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Without education the future is dark, say children

© UNICEF Malaysia/2009/Ham
Faezlan bin Angah (13), Datin Paduka Marina Mahathir, Tun Dr. Siti Hasmah bt Mohd Ali and Emi Eriza binti Jasut (16) at the launch of UNICEF's 'State of the World's Children' special edition report on child rights.

Young voices call for greater protection of children’s right to education at the launch of UNICEF’s flagship report

KUALA LUMPUR, 20 November 2009 – Children's desire for quality formal education to carve a brighter future for themselves was given prominence at the 'Education for Every Child' forum today, organised by the United Nations Children’s Fund (UNICEF) and the Malaysian Bar Council to mark the 20th Anniversary of the Convention on the Rights of the Child.

"Without education, the future is dark," echoed 13-year old Orang Asli child Faezlan bin Angah who considers himself lucky for having parents who believe in education.

Faezlan and Emi Eriza binti Jasut, a 16-year old Orang Asli girl presented copies of UNICEF's 'State of the World's Children' special edition report on child rights to Tun Dr Siti Hasmah bt Mohd Ali and social advocate Datin Paduka Marina Mahathir, wife and daughter of 'modern Malaysia's architect', former Prime Minister Tun Dr. Mahathir Mohamad.

One child left behind, is one too many

© UNICEF Malaysia/2009/Ham
Children and young people listen intently during the speech by Tun Dr. Siti Hasmah at the 'Education for Every Child' forum.

“In Malaysia, children’s basic needs are well-attended to, thanks to the delivery of social services that have led to near-universal primary school enrolment, high immunisation levels against most major vaccine-preventable diseases, and a safety net of anti-poverty measures,” said Tun Dr Siti Hasmah in her keynote address at the launch.

“However, if there is even one child left behind, it is one child too many. For every child we leave behind, we leave generations more vulnerable to poverty, exploitation and lost opportunities,” she added.

Drawings and stories from a child with disabilities, undocumented, refugee and street children were also presented together with the works of the two Orang Asli children to illustrate educational disparities as a living reality for many children in Malaysia.

Helping children claim their rights

Complementing the children’s works were a video news report on education for Penan children as well as a guest essay by the Deputy Prime Minister and Minister of Education Tan Sri Muhyiddin Hj. Mohd Yassin on Malaysia's journey in education. The essay, one of thirteen in UNICEF’s global report, reiterates the Government's commitment to reduce the gap in education access and quality among children in different communities.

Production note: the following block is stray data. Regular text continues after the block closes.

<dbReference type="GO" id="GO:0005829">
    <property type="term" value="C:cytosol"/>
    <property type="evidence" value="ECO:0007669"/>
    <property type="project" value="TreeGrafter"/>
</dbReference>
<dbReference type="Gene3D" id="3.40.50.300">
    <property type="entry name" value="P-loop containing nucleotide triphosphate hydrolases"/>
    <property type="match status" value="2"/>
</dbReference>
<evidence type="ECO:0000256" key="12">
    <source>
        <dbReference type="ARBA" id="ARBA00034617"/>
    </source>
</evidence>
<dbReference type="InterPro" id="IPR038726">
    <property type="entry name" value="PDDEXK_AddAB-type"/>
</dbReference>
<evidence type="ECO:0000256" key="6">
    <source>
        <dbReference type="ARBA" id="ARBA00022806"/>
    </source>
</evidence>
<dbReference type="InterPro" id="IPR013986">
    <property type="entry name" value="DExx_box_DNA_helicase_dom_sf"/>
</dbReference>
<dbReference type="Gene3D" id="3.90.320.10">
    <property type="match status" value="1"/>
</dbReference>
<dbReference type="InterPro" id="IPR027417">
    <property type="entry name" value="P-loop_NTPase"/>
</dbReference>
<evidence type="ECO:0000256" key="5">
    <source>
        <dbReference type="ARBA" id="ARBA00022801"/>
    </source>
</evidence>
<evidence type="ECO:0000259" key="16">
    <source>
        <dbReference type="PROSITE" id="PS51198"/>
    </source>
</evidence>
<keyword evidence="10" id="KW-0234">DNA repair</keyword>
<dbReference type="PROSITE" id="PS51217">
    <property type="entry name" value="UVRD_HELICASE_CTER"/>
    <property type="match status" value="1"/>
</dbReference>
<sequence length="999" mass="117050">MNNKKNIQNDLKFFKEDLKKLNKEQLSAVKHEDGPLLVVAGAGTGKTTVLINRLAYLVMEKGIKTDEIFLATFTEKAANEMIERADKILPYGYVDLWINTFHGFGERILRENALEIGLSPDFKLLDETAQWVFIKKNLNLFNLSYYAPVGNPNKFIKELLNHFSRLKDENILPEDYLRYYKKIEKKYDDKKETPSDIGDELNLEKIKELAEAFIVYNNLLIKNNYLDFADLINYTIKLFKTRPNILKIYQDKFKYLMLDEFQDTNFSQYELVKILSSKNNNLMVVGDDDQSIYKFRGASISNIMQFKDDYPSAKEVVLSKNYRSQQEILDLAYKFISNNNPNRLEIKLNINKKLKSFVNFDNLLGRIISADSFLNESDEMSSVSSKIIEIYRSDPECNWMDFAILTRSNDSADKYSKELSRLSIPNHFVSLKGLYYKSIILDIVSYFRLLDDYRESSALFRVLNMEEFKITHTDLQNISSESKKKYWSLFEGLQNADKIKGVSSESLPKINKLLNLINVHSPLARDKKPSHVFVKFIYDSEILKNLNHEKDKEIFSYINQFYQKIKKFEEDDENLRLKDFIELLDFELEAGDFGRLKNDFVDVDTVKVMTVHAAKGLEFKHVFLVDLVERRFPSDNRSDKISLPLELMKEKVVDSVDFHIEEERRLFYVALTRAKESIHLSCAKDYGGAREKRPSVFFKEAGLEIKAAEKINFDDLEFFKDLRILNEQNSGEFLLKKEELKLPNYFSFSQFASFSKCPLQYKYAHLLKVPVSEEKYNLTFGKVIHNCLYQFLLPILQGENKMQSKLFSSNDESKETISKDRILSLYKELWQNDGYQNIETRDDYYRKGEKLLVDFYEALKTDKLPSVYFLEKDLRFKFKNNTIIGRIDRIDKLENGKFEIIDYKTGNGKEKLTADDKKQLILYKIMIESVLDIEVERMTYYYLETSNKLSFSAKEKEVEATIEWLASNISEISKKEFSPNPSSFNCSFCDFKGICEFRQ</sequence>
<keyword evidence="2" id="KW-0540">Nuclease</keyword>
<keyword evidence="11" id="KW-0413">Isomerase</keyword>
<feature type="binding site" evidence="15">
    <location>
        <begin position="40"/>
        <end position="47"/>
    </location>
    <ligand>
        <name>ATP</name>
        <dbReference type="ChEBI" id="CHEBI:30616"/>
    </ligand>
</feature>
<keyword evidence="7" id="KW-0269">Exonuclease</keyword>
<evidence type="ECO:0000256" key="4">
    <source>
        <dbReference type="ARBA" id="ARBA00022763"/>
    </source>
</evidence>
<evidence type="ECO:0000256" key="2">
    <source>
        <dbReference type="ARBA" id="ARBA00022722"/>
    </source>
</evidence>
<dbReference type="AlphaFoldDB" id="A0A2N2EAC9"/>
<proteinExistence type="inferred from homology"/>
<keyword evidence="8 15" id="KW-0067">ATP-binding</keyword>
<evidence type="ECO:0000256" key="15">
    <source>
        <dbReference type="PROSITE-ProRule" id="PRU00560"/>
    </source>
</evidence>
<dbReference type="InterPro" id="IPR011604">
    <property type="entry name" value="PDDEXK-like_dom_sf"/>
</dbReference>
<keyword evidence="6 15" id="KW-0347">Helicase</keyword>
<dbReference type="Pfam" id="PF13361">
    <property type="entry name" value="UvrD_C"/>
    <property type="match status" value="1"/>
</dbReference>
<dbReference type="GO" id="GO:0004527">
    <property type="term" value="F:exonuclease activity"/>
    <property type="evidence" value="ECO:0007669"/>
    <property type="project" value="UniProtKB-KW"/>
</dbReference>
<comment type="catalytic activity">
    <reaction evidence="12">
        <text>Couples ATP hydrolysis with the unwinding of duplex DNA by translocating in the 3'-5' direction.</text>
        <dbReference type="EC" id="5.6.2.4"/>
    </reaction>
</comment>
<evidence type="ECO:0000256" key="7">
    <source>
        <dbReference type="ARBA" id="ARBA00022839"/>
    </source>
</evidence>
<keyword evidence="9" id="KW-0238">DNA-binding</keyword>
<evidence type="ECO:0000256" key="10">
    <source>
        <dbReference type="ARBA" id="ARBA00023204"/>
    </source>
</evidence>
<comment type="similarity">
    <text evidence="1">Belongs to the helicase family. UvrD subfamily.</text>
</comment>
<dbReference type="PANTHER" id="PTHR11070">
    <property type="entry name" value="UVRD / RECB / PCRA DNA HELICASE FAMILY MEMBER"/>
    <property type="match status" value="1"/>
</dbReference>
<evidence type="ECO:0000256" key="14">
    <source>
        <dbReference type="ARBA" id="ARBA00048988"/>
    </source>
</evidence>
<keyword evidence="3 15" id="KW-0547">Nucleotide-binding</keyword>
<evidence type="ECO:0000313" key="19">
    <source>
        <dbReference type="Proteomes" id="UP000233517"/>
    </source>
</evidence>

“The Forum today is also an opportunity to remind ourselves of what we have left to do. We have a unique international Convention, already ratified by the Malaysian Government, which provides us with an essential foundation to play our part in helping children to claim their right to universal, quality education,” said UNICEF Representative to Malaysia Mr Youssouf Oomar, who is also UNICEF’s Special Representative to Brunei.

The challenges faced by children living in poverty, urban slums and those who are undocumented, were highlighted as issues that require urgent attention, not only by the Government but by other stakeholders including international agencies, civil society, the media and the public.

Educating parents, educating children

“Children who cannot access education are robbed of the opportunity to achieve their full potential. As stakeholders in our children’s future, it is our responsibility to give children what is rightfully theirs and equip them to play a leading role in their future,” said President of the Malaysian Bar, Mr Ragunath Kesavan.

The Forum brought together some 150 representatives from Government, civil society, UN agencies, the corporate sector and the media to recommend solutions and make a commitment towards ensuring that children of different communities in Malaysia enjoy equal access to education of quality and relevance. Children and young people were given a central role in all discussions to ensure their views were represented and taken into account.

Emi Eryza, from the Temuan sub-ethnic group, and Faezlan, from the Semai sub-ethnic group, shared their thoughts on the importance of educating parents from the Orang Asli community.

“Without education, the Orang Asli people will stay poor and continue to lack education for generations to come,” said Faezlan.





SOWC - Special Edition

Video: Penan Education

20 November 2009:

Programs to promote education for indigenous people in Malaysia.

Education for every child

 • Tun Dr. Siti Hasmah
 • Mr. Youssouf Oomar

Fact Sheets: Education
 • A human right
 • Frameworks
 • Indicators: Malaysia

Media Materials
 • Press release
 • Children's drawings

Celebrating 20 years of children's rights


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